The limits of reputation management: a case study of Johnson & Johnson
As someone who helps both individuals and companies with reputation management, I gravitate towards stories that have serious implications for companies, brands, and people. Recently I’ve had my eye on the troubles that megacorp Johnson & Johnson has had in that department, and what kinds of learnings can be extracted from their recent experiences in court.
If you’re unfamiliar with the specific situation, it’s this: late August, a district judge in Cleveland County, Oklahoma ordered Johnson & Johnson to pay a fine of $572 million for its alleged role in the state’s opioid crisis. The court ruled that the company targeted and pressured doctors in order to increase opioid prescription rates, while de-emphasizing the risks of those drugs.
On the heels of the Oklahoma case, a jury in Philadelphia handed down another verdict against the company last month— this time for a staggering $8 billion in punitive damages. This case focused on the antipsychotic drug Risperdal, which has allegedly been linked to abnormal growth of female breast tissue in males.
The dispute originated with plaintiff Nicholas Murray of Maryland, after he took Risperdal and then developed a condition known as gynecomastia. The issue, according to prosecuting attorneys, was that Johnson & Johnson failed to adequately warn of the risks on the drug’s label, as well as conspiring to market the drug for unnecessary usages.
Johnson & Johnson’s attorneys have denied all allegations and categorically announced that these claims against the companies products (and those of its subsidiaries) are baseless. Ultimately it’s for the jury to decide — meaning that those corporate lawyers have their work cut out for them.
What the attorneys can’t do, however, is sway the court of public opinion — and a damaged reputation can be even worse than $8 billion in punitive damages. These events have led me to ponder on the limitations of reputation management, and the extent to which it matters for a company as large as Johnson & Johnson.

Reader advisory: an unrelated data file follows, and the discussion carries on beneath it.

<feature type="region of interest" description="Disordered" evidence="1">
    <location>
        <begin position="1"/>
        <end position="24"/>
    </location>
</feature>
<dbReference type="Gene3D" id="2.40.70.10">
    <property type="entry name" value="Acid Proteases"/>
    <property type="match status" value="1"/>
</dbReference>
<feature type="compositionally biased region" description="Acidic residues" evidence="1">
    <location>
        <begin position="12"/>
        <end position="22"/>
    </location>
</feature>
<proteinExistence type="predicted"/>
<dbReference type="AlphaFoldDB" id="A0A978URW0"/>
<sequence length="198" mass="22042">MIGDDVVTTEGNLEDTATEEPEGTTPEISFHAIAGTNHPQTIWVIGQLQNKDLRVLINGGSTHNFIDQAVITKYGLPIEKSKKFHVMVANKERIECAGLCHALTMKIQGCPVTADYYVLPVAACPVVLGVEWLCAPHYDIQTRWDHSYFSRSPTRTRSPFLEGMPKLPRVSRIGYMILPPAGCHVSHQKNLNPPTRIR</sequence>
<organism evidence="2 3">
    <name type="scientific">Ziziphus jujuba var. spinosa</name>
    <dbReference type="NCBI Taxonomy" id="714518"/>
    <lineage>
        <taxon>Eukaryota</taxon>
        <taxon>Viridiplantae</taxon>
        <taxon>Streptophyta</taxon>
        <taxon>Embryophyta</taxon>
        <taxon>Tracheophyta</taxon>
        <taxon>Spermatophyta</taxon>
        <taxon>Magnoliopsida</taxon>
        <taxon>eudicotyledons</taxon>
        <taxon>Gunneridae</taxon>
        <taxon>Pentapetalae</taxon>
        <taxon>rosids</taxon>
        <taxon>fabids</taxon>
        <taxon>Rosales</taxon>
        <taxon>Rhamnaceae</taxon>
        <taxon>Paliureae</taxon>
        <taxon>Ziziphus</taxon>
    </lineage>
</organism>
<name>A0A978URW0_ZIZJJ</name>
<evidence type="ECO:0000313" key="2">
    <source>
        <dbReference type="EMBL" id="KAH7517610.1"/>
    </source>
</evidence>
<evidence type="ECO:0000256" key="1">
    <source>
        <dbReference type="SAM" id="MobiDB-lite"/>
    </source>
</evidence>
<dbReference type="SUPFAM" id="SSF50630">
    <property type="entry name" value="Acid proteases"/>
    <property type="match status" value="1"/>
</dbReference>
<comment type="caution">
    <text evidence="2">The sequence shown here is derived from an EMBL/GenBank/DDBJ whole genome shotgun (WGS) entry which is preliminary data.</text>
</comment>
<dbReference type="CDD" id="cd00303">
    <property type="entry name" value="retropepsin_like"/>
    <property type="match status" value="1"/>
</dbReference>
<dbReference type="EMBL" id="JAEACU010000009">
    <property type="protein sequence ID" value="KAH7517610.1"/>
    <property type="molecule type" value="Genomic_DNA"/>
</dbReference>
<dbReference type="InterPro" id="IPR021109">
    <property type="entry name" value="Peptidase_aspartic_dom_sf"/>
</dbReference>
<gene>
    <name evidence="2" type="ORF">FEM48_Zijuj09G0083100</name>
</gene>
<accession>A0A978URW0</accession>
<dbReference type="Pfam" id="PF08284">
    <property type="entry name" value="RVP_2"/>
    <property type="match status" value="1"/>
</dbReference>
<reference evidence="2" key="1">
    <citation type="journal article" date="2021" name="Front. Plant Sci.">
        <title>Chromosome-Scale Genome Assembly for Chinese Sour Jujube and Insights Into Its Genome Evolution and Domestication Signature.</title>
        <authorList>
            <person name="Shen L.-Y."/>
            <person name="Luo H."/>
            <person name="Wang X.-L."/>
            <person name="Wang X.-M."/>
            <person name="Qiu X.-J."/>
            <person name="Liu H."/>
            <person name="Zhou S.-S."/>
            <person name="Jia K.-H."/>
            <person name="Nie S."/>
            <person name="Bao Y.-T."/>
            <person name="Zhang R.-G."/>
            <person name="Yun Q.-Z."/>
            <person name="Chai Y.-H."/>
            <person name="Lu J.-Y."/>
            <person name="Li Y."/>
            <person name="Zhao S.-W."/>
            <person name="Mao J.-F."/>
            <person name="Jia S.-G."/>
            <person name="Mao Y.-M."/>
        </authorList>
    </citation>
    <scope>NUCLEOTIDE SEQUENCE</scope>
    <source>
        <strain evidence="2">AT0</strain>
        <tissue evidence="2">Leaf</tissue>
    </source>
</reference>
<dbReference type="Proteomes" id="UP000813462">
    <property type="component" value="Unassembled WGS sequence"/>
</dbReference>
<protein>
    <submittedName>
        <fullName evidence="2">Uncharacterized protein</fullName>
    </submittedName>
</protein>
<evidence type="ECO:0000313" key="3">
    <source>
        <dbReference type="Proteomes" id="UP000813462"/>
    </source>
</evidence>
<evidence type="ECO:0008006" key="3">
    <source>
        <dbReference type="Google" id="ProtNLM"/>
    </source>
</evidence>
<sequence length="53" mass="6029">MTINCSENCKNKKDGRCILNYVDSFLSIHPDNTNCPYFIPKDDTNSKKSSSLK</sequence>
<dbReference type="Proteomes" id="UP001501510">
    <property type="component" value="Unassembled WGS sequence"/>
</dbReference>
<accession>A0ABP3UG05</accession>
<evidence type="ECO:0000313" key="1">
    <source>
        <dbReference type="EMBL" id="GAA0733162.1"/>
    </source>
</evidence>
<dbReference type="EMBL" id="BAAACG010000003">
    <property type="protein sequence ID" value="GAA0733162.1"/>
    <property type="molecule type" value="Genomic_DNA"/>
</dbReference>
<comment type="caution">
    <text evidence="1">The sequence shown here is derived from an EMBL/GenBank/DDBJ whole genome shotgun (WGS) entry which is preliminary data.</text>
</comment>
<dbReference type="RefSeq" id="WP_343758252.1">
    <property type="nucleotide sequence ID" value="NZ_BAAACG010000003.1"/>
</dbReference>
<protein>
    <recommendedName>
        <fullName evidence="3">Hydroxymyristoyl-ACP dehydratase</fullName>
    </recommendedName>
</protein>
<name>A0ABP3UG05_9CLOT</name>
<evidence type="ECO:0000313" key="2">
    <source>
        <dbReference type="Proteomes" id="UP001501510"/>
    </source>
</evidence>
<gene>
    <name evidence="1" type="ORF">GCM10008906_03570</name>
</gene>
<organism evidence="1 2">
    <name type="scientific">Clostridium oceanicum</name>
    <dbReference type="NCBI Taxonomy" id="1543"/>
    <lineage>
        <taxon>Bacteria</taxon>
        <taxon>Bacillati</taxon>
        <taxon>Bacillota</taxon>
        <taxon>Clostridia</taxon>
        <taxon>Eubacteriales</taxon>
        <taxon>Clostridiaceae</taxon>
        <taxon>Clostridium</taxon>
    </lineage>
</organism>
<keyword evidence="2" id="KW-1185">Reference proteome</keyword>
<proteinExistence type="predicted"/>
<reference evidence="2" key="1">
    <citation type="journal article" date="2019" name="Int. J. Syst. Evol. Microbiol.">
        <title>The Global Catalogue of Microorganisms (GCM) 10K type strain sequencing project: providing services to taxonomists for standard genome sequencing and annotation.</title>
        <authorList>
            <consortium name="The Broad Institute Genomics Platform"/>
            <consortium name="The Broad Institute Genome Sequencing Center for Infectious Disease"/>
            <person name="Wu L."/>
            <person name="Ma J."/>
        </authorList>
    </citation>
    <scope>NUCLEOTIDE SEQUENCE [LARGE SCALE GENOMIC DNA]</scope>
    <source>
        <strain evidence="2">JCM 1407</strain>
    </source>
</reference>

For instance, if allegations regarding products like Risperdal, Prolift, and Johnson & Johnson’s baby powder with traces of asbestos are true, then is it reasonable to think the manufacturer producing them could possibly maintain its reputation? After all, we’re talking about effects that include incurable conditions, cancer, and actual death in these cases. At some point, marketing and selling products with side effects that severe has to come back and haunt the company responsible.
On the other hand, if you’re as big as Johnson & Johnson, do you care?
We tend to think of companies like Johnson & Johnson as too big to fail, but precedent does exist. In the last 32 years alone, 20 companies worth $25 billion or more have filed for bankruptcy. Of those, however, only two (Lehman Brothers and Washington Mutual) had more assets than Johnson & Johnson currently does. More importantly, nearly every one of those bankruptcies was due to poor financial decision making — not reputation issues. In fact, many of those companies have successfully reemerged despite serious reputation issues.
We’ve also seen a number of large companies take severe damage to their reputation that didn’t seem to slow them down a bit — companies that have caused us serious inconvenience (Equifax), disregarded our privacy (Facebook), and misrepresented themselves (Wells Fargo).
It all raises some interesting questions. For example:
- At what point does a company or brand become exempt from needing to manage its public reputation, if ever?
- If damage control is needed, what’s the best way to do it when the allegations are so severe?
- Is it best for executives to speak directly to issues, or allow lawyers to speak for them?
I encourage you to leave a comment. What do you think the answers are, and how much do they vary by context?